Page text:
We are often told that the world is a divided place. That we are divided socially, economically and politically at local, national and international level by a plethora of issues from climate change, Brexit, Trump, Syria and on and on. Until this week that is. It has fallen to two corporate giants to bring together people from their individual soapboxes across the world. Thank you Pepsi and thank you United Airlines. Pepsi’s ridiculous new commercial attracted such a biting negative response that it was withdrawn almost immediately. That storm will pass. No such luck for United Airlines, this years hands-down winner of the Ratner Corporate PR award. For United, (Fly the Friendly Skies’), the bad news just keeps coming as spoof ads on social media grow ever more creative. United has now fallen to 68th place in the influential SKYTRAX airline ranking, just one place ahead of Copa Airlines, Panama’s flag carrier and its unlikely to recover anytime soon especially as the story just gets better and better.
Two days ago the traveller in Chicago refused to give up his seat on an overcrowded flight to Louisville, Kentucky, airport security pulled him unceremoniously into the aisle and dragged him by his hands along the floor, bleeding after he cut his head on an armrest. A bit like travelling Ryan Air in reverse really. The fact that the intransigent passenger was supposedly a former doctor struck off for exchanging drugs for gay sex is not particularly a factor in the story, (especially as these smears have been called into question). Obviously, the whole thing was recorded on multiple smartphones. The company’s response was possibly the worst bit of crisis-PR in history. As videos of the bleeding man went viral, Oscar Munoz, United’s CEO and recent winner of ‘best communicator’ award, apologised for having to “re-accommodate” customers. In an internal letter to staff, Mr Munoz said crew had “no choice” in their action and blamed the flyer for not co-operating. Subsequently, with his back nailed to the wall by social media and mainstream US television talk shows, a more sombre apology was issued but is widely felt to be insincere. What probably happened was a phone call from the board, 'Oscar, what in the flying fxck are you doing, get out there, get on your knees and start grovelling. You're booked on breakfast TV, be there.'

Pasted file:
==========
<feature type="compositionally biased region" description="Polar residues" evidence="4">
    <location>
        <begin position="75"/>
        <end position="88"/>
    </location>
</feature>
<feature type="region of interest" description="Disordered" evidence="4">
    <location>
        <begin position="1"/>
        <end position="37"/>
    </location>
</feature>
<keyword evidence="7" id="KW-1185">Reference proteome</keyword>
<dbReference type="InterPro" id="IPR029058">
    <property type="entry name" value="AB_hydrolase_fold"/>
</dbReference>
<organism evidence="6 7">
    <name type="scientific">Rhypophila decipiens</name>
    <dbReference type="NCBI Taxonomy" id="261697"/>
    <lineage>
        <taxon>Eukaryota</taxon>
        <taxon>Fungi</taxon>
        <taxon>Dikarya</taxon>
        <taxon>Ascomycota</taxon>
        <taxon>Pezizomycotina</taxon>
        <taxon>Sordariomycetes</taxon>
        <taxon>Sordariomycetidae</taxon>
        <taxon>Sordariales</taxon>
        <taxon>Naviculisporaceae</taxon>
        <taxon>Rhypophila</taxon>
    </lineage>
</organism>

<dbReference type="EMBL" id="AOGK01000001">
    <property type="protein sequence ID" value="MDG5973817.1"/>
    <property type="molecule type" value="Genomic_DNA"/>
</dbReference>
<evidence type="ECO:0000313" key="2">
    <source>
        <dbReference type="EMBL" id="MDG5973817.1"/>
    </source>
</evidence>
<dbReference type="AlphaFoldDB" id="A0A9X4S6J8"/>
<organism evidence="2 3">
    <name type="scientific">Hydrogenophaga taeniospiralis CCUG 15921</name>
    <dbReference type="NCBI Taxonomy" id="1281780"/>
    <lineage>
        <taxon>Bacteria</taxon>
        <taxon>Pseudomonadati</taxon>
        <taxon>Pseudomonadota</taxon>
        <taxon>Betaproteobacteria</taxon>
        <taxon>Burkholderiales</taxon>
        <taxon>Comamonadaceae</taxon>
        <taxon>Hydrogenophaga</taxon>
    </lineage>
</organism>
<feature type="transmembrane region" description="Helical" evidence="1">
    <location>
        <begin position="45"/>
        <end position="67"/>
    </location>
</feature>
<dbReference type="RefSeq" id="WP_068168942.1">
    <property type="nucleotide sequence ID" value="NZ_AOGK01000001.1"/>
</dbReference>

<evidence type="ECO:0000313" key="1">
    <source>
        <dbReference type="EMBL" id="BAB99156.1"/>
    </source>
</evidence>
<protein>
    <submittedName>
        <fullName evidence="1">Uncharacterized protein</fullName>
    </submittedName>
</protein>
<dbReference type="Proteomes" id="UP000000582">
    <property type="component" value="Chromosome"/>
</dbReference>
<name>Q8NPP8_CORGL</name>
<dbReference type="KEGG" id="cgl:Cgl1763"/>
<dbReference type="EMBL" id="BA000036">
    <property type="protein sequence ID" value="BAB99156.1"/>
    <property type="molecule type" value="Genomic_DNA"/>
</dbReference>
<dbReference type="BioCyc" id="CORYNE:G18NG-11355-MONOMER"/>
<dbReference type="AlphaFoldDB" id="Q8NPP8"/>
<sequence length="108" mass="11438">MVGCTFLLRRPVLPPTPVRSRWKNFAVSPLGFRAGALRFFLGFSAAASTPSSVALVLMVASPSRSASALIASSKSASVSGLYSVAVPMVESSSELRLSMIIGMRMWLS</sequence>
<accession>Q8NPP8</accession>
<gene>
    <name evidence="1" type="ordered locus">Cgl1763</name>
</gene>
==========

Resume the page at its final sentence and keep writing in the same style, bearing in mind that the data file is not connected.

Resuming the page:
Of course, the ejected and somewhat distressed passenger was being tossed off the aircraft to make room for some late arriving United employees. Given the weight of the average American has increased by 20lbs in the last 20 years I did think it odd that they chose the slim Chinese bloke but there you have it. While a travel voucher incentive was offered to volunteers to leave the aircraft passengers were reluctant because the next flight was not due until the following afternoon. Moreover, United failed to offer the incentive up to the maximum Federal limit of $1350. Everyone has a price.
The manner of the passengers ejection perhaps reflects a Homeland Security mindset that pervades everything related to air travel these days. Passengers became commoditised a long time ago and there is little that is pleasurable about flying in the back with any airline. Most of us accept that. The abuse, or exploitation of the whole security mindset though in order to strong-arm ordinary decent passengers is completely unacceptable in any jurisdiction. While I think David Dao is a bit of an arse nothing in this series of events reflects well on United.
Meanwhile, the spoof ads just get better and better and better with more arriving with each hour. Clearly, what has become a classic in corporate PR disasters will be taught in business schools for generations. The interesting aspect is that that while the share price has wobbled it has remained reasonably stable. The airline will lose some business but perhaps the market is taking the view that some temporary ticket price adjustments will eliminate any consumer resistance to the brand. It is risky to be complacent though. Once these brands go into a death spiral it is difficult to recover as others have found. I quietly expect this incident to cost the CEO his job, for the airline to eventually embark on a ‘customer orientated retraining programme,’ (in fact the CEO has announced just that), and for all major companies handling the public to totally rethink their crisis PR strategies. One last thought, the passenger in question arrived in the US from Vietnam after the war and is of an age where he might have fought or experienced war-like violence. If he plays the PTSD card in court in the action he has just launched it good turn into a bigger PR catastrophe.